Support the Monkey! Tell All your Friends and Teachers

Help / FAQ

PinkMonkey Electric Desk

ssban.gif (2222 bytes)

Back to Table of Contents

Lesson #22 - Writing Papers, Part 2

In the first lesson on Writing, you learned how to get ideas and how to get started writing. In this lesson, your will learn more about organizing, revising, and completing a good paper.

Q: What should you think about as you write?

First, think of your audience. For some papers this will be your teachers. At other times, you will be told to write as though your audience was certain people such as parents, political leaders, and fellow students. Especially in creative writing, you should indicate in your papers that you are writing to a particular audience and think of that audience while you write.

Second, consider the type of assignment you have been given. Generally, teachers assign four types of writing: expository, persuasive, descriptive, and narrative. Each requires a different approach.

Expository writing explains what something is or how something works. You should approach expository writing with an informative tone.

Persuasive writing expresses an opinion or defends a position or interpretation. The purpose is to convince a reader of your point of view. This kind of writing should be reasonable and use a convincing tone.

Descriptive writing relates an impression, mood, or creates a picture for the reader. It should rely on appeals to the senses and emotions. Readers should be able to use their imaginations to "see" the description in their own minds.

Narrative writing presents a series of events and can be used to tell a story and relate actions. Language should be clear and graphic to relay actions, moods, and reactions of characters.

Q: What should you do with your first draft?

Even excellent writers do not do their best writing on the first drafts. Good writers use their first drafts to figure out how to improve what they write. So, you should carefully read your first drafts to decide how to change them. Consider the following as you look to make changes:

  1. Is my type of writing consistent? "Do I change from narrative to expository?" for example.
  2. Do I recognize my audience and direct my writing properly?
  3. Do my paragraphs "flow" together?
  4. Is my main point clear to the reader?
  5. How can I change expressions, sentences, and organization to make a better paper?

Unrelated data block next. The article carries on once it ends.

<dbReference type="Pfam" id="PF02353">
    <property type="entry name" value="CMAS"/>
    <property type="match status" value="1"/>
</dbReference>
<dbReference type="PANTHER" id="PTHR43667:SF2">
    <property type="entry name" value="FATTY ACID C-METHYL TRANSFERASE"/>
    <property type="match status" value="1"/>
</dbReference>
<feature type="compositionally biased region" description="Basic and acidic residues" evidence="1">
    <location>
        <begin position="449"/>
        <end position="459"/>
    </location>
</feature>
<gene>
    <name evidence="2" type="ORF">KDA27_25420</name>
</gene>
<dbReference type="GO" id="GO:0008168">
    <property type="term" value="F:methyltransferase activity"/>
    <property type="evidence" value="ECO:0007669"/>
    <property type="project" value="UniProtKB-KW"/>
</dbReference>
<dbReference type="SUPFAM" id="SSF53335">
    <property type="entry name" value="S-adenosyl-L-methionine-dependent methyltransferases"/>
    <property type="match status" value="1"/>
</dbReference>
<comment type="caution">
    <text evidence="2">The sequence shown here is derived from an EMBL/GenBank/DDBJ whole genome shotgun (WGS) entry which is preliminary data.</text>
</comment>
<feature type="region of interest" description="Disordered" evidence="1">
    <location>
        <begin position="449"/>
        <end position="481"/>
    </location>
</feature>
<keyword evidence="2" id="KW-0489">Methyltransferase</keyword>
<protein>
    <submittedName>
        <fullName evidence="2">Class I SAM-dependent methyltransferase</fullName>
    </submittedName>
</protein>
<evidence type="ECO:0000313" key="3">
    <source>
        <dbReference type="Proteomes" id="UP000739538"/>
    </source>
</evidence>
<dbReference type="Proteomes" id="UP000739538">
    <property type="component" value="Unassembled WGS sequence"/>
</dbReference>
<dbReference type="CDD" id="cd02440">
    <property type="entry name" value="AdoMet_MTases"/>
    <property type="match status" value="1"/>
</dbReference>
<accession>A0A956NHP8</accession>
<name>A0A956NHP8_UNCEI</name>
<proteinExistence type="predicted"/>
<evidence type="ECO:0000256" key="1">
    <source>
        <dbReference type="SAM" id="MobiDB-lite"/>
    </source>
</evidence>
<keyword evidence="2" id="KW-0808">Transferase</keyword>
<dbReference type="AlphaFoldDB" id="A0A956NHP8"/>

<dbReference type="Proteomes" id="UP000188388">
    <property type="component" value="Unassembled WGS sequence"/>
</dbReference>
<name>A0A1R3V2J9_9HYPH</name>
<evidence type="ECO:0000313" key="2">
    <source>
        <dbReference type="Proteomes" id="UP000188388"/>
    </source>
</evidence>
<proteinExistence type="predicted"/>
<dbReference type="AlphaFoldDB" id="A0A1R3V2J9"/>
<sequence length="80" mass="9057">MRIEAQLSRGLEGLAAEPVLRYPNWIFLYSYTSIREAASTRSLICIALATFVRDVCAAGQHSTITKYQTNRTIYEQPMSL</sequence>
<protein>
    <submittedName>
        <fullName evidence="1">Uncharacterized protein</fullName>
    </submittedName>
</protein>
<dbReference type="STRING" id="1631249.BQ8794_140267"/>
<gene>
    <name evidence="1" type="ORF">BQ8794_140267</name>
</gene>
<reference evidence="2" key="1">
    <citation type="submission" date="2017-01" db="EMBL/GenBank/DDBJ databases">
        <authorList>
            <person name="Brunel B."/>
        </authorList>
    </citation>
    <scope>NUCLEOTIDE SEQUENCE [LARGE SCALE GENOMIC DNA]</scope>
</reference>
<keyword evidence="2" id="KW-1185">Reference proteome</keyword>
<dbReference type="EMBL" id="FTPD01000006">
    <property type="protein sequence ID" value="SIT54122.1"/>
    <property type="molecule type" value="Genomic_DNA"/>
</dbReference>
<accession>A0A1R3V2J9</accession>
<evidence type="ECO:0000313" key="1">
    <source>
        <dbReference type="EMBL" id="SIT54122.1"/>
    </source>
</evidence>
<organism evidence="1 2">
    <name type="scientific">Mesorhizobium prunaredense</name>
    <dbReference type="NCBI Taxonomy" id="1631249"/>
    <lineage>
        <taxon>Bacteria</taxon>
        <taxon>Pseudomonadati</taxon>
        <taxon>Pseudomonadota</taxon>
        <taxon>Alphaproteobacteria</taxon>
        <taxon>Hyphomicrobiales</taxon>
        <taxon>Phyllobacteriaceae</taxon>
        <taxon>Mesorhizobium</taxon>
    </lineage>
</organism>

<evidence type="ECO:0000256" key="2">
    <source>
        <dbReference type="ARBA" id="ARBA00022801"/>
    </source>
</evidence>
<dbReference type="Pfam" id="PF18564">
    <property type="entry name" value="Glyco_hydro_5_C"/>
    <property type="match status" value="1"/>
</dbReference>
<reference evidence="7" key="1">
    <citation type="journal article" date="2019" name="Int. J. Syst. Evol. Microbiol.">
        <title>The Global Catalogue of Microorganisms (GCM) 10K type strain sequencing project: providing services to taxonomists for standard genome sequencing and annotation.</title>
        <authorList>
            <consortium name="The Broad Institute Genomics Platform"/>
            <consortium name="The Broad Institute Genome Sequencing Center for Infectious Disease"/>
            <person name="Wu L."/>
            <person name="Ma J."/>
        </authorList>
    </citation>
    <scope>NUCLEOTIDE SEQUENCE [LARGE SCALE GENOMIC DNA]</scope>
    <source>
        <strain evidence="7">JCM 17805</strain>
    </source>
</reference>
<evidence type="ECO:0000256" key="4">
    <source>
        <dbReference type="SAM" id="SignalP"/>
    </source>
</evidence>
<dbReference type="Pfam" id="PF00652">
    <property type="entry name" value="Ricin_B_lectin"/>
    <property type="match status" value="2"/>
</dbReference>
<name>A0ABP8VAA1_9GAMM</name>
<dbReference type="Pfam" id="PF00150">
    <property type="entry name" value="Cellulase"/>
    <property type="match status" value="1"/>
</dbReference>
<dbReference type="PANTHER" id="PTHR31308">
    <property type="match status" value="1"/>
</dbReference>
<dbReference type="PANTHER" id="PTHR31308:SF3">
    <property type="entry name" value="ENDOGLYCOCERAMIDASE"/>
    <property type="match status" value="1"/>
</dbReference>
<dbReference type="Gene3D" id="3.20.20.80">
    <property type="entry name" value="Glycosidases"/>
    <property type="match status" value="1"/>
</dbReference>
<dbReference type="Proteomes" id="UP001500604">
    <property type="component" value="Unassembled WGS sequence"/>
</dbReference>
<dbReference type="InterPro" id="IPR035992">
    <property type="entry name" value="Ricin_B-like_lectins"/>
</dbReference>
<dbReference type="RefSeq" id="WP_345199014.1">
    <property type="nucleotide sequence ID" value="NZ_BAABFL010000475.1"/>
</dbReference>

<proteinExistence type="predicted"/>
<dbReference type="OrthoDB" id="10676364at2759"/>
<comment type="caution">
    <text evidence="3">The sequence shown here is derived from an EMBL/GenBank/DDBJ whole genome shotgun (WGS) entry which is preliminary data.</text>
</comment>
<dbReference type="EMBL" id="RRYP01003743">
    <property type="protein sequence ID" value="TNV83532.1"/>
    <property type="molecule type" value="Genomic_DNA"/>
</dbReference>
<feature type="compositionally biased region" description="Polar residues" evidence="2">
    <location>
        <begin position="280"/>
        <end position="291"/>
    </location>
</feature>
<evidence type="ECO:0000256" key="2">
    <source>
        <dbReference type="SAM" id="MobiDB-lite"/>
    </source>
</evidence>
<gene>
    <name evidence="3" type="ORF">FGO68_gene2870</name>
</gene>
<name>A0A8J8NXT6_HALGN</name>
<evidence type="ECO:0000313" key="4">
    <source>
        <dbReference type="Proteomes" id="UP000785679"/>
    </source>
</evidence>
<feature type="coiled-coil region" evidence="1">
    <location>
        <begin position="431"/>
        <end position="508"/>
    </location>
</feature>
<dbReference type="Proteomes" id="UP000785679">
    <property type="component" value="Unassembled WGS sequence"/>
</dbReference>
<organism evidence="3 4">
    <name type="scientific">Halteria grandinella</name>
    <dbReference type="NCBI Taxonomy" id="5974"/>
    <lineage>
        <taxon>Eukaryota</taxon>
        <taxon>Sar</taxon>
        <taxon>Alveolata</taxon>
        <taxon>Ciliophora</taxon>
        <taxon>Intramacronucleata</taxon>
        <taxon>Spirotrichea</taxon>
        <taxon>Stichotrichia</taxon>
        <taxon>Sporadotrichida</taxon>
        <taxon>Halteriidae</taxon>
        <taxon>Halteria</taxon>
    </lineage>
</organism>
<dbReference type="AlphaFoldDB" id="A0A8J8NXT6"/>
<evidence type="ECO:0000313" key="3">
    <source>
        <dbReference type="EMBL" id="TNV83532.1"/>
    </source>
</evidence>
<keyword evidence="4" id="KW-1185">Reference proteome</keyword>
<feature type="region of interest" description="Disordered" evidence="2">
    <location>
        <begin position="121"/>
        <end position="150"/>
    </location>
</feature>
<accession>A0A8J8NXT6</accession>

Q: Should you do different things for each draft?

Yes, writers usually focus their revisions on separate issues. However, at all times, in all drafts, it is important to look for ways to improve what you have written. So, while the focus may shift, the purpose of revising is to write more effectively.

First Draft:  The purpose of a first draft is to generate ideas, decide upon content, choose an audience, style, and type of writing. These choices can change, but you must make them agree with the assignments given by your teachers. If you are unsure, then ask.

Second Draft:  In the second draft, focus on clarity, organization, and expression. Try to improve the order in which topics and supporting material are presented. Also, try to find more effective ways to express ideas. There are many ways to state any idea, so try several alternatives for your main points.

As you can see, revising includes more than correcting for spelling and punctuation. Revising is really an attitude that you can take action to make your writing better. It is usually a good idea to have someone else read this draft to make sure you are writing clearly and in a well organized way.

Third Draft:  In the third draft, focus on considering changes that were suggested, increasing clarity, and correcting writing errors such as punctuation and spelling. You may also want to refer to the main idea words list presented in Lesson 5 (Chart 5.1). These are good for listening and writing. Use them to make your main points clear.

Q: What should you do to Test, the last part of Systematic Study?

To Test, you should proofread your papers. Think of how your teachers would grade them. You may want to ask someone else to read your papers again. This is like a last check to make sure you have written as well as you can. Here are some things to look for:

  1. Check sentence structure:  Look for incomplete sentences and run-on sentences.
  2. Check modifiers:  Make sure clauses, phrases, and modifiers are clearly connected. This will improve clarity.
  3. Make sure all verb tenses agree:  Verbs should be consistent with their subjects.
  4. Check all pronouns:  Make sure that subject and number are correct. (e.g., he-him not they; each-regular verb; etc.)
  5. Make sure the speaker and subject are consistent:  They should not shift from noun to an inappropriate pronoun or verb.
  6. Check punctuation:  Make sure all punctuation, spelling, and capitalization are correct.
  7. Check slang:  If slang is used, be sure to use it appropriately and that word usage, in general, is correct.

Finally, we recommend that you write on a computer. This usually improves production and editing. You should use a spell check on every draft and a grammar check, also, on the last two drafts. And, start early so you will have enough time to complete a good paper.

Q: What can you do to get started?

Write using the three components of Systematic Study: Preparation, Action and Test. You can use Form 22.1 to guide you. Write anything you wish, but make sure you state audience, type of writing, and purpose. You may also want to state your main points. Form 22.1 is set up to help with this. You can use it for all your papers.

Lesson #23
Lesson #21

ECC [] ©Copyright 1991, Thomas M. Sherman. Further distribution without the written consent of, Inc. is prohibited.


All Contents Copyright ©
All rights reserved. Further Distribution Is Strictly Prohibited.
Advertising | Contact Us | Privacy Policy | Home Page

In Association with